The hip shift in the deadlift occurs in lifters of all experience levels and has been an issue I’ve struggled with myself. However, once you’ve identified the cause it can be addressed and corrected with enough practice.
The 10 ways to fix the hip shift in the deadlift are:
- Assess your stance
- Improve foot strength and awareness
- Assess your grip width
- Do tempo deadlifts
- Do pause deadlifts
- Practice with lighter weights
- Increase hip/glute strength
- Increase inner thigh strength (adductors)
- Mobilize your hips
- Include unilateral accessories
Depending on the root of the issue you may be able to fix it within a single session or it may take weeks of recording lifts and retraining your body to even out your right and left side.
By the end of this article you will be able to understand how to identify a hip shift, whether it’s bad, what its causes are, as well as the 10 ways to address it if it’s something you, an athlete or client are struggling with.
What Is a Hip Shift?
A hip shift is when your body shifts laterally to either the left or the right side as you lift the weight from the ground.
In order to identify whether you are shifting in the deadlift you will need to either record yourself from a front and perfectly centred view or have a coach or trainer watch you from the front and make note of any preferential shifting to one side.
Sometimes you may be able to see the shift present immediately upon set up where your body is literally just more to one side and then in other cases your setup is centered but then as you start pulling the weight up your right or left side starts to take more of the load.
A hip shift can oftentimes be seen in squats as well, so if you notice you have one in deadlifts it would be wise to take a look at a front-centre view of your squat.
For more info on the squat, read my article on 7 Ways To Fix Leaning To One Side In The Squat.
Is a Hip Shift in the Deadlift Bad?
The hip shift may not immediately pose issues for you because it can oftentimes be very slight; however, over time you may notice you are more vulnerable to fatigue and injury on one side due to chronic overuse.
Therefore, the hip shift is something worthwhile to notice so you can assess why it is occurring and how you can hopefully address it. However, it’s also valuable to note that no one is 100% perfect and you shouldn’t immediately ditch the deadlift because you notice a hip shift occurring.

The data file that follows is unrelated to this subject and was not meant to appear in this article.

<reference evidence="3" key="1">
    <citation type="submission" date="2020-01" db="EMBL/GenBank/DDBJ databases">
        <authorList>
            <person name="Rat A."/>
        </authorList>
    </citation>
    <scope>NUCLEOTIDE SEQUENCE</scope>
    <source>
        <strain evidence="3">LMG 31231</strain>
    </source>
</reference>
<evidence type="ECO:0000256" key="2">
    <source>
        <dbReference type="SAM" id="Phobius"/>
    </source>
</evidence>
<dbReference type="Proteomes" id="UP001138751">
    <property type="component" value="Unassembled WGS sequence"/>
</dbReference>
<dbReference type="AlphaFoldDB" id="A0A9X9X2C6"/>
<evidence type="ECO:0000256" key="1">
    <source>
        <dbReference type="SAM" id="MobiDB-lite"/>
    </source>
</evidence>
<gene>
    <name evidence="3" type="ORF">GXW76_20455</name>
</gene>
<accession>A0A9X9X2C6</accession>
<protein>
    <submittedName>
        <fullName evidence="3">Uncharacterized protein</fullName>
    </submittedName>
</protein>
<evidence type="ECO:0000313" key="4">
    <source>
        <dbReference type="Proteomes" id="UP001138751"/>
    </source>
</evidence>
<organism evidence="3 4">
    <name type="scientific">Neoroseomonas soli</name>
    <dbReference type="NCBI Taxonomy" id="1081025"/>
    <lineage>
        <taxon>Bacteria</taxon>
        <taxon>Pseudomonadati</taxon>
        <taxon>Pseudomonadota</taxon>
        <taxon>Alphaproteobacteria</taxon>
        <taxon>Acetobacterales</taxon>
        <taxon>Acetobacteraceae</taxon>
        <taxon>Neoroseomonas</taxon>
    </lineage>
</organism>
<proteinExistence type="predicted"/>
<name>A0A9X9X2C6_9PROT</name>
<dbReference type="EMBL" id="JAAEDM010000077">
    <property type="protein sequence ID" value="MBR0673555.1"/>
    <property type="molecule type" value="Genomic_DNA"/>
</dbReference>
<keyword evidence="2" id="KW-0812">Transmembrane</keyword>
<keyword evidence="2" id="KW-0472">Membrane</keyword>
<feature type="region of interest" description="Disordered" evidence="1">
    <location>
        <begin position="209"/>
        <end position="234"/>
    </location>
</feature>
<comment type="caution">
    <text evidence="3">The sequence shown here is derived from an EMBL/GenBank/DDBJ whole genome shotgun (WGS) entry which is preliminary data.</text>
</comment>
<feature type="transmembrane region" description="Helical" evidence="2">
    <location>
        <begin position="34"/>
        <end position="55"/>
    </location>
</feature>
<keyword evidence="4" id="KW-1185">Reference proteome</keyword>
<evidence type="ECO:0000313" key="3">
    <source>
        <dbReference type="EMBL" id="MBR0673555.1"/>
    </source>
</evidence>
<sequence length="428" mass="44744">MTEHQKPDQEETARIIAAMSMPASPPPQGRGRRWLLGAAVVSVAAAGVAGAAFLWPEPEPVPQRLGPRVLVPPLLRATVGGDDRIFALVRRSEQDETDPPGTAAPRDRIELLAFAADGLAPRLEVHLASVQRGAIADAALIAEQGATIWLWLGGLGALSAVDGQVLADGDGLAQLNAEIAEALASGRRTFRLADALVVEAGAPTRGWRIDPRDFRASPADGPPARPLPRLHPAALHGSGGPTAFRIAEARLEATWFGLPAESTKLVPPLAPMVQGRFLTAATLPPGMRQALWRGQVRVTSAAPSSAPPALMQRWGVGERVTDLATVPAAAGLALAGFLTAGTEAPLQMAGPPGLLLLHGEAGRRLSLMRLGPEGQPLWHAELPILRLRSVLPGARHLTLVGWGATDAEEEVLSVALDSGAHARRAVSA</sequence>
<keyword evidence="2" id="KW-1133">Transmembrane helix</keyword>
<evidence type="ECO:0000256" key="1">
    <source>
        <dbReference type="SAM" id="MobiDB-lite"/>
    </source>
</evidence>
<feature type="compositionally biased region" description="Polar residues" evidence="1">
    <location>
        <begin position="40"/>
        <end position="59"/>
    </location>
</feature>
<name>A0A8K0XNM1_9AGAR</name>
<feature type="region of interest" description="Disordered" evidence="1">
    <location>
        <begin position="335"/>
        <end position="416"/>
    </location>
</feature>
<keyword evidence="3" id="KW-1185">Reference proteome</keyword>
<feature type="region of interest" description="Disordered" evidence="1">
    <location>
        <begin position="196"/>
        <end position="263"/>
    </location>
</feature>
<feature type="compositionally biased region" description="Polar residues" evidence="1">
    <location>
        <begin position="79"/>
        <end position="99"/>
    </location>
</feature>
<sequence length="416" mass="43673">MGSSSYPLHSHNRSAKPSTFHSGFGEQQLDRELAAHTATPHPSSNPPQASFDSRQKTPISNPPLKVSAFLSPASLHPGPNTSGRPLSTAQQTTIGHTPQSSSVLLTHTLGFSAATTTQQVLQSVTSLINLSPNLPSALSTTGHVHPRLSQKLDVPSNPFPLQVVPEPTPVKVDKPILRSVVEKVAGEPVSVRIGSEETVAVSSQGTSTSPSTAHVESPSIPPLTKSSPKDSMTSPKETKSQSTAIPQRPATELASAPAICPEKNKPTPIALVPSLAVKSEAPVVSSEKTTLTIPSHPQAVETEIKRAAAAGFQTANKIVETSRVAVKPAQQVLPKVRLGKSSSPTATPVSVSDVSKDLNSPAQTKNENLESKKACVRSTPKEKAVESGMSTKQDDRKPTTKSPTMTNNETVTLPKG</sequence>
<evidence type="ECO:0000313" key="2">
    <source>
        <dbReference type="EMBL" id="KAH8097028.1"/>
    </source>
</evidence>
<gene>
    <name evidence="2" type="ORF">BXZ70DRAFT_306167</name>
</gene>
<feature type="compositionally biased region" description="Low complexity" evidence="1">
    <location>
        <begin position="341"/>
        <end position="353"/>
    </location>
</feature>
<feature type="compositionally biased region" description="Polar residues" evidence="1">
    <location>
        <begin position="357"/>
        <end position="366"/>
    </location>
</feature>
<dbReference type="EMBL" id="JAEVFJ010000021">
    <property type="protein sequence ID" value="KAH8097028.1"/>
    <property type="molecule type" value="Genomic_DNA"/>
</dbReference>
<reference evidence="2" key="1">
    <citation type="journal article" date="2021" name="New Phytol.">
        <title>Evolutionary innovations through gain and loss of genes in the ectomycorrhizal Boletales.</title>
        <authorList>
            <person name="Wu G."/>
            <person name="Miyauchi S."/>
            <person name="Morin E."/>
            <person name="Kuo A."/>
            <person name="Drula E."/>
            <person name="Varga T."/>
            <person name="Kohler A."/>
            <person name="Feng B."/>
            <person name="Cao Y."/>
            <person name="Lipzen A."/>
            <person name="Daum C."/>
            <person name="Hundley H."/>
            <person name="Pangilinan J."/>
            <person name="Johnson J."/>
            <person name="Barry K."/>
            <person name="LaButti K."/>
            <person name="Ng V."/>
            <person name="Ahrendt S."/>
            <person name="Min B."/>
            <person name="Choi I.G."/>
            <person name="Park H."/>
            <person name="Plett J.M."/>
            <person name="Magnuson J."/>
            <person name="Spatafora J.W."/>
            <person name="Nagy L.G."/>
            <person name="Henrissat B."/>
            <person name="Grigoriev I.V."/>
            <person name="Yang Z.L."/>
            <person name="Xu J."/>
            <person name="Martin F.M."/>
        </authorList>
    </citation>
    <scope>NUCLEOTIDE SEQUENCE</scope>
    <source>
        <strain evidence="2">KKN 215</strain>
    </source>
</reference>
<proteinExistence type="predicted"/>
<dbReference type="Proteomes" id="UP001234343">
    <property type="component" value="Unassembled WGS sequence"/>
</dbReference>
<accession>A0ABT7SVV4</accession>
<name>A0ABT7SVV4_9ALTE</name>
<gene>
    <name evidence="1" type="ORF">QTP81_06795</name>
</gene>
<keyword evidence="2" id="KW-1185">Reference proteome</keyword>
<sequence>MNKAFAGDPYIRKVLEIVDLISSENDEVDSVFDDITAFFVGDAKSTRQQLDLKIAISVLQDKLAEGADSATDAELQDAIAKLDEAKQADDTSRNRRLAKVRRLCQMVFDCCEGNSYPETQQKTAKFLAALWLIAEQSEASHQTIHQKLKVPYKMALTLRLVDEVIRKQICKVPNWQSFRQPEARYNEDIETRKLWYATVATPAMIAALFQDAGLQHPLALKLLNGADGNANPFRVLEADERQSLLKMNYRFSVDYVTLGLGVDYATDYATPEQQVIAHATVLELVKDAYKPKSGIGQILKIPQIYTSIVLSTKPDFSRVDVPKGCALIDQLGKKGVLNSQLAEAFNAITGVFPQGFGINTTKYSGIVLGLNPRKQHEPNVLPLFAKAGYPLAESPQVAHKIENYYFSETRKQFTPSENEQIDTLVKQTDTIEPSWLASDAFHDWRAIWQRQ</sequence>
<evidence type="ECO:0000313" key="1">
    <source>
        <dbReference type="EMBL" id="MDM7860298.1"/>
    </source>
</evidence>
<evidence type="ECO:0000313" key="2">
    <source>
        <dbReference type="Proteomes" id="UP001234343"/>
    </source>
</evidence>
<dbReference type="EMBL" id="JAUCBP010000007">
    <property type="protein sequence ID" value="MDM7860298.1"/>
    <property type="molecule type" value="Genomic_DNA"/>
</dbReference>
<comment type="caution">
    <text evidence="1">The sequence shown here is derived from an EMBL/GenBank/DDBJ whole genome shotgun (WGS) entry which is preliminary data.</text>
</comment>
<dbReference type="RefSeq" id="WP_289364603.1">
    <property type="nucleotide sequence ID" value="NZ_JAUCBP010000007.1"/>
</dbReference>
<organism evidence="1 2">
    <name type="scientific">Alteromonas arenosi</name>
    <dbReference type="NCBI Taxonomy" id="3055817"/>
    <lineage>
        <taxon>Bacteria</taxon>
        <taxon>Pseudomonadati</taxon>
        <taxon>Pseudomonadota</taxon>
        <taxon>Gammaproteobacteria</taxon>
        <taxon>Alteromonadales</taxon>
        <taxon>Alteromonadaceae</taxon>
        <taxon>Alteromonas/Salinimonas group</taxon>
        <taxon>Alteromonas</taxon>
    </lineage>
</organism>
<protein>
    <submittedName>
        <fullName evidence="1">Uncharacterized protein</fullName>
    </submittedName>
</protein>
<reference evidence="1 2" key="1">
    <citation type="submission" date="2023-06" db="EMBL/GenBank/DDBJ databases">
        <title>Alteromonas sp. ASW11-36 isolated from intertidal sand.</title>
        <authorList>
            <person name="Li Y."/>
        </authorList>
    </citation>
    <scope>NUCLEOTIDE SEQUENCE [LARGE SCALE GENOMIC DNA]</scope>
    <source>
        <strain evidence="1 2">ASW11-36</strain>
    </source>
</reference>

Some side effects of having a hip shift are the following:
- Susceptibility to overuse injuries on the preferred side
- Lack of strength and mobility developed on the weaker side
- Not reaching your strength potential because your two sides aren’t working together to their best ability
- Neglecting an injury or issue that is being masked by the shifting
- Increased risk of losing balance or falling back
Instead, try to find the cause of the shift and then apply one of the tips in this article to help you overcome the movement pattern and re-teach the deadlift to yourself or your athlete.
Why Do Your Hips Shift?
A hip shift can occur for a couple different reasons like having pain or discomfort on one side, setting up poorly or having an actual imbalance in strength or mobility in the joints or muscles associated with the deadlift.
Shifting Away From Pain or Discomfort
The first common reason for a hip shift is that you’re shifting away from pain or discomfort.
An example of this is that you have a hip impingement where your leg bone is jamming into your hip bone and causing a pinching sensation. Whether it is conscious or subconscious, your body will want to put you in a more comfortable position and therefore will cause you to shift away from the injured or compromised side.
This cause is a bit easier to identify since you will likely feel something “off” when you try to rebalance and lift in a more balanced way. Those with issues like this are best off consulting with a professional like a physiotherapist.
Your Setup Is Imbalanced
Arguably the most common reason for an imbalanced lift where you shift to one side, especially among beginners, is that your setup itself isn’t balanced.
This can happen due to a lack of kinesthetic sense where you simply don’t know what being centered feels like yet and your default choice is one where you put your stronger side in a more optimal position while your non-dominant side is left neglected.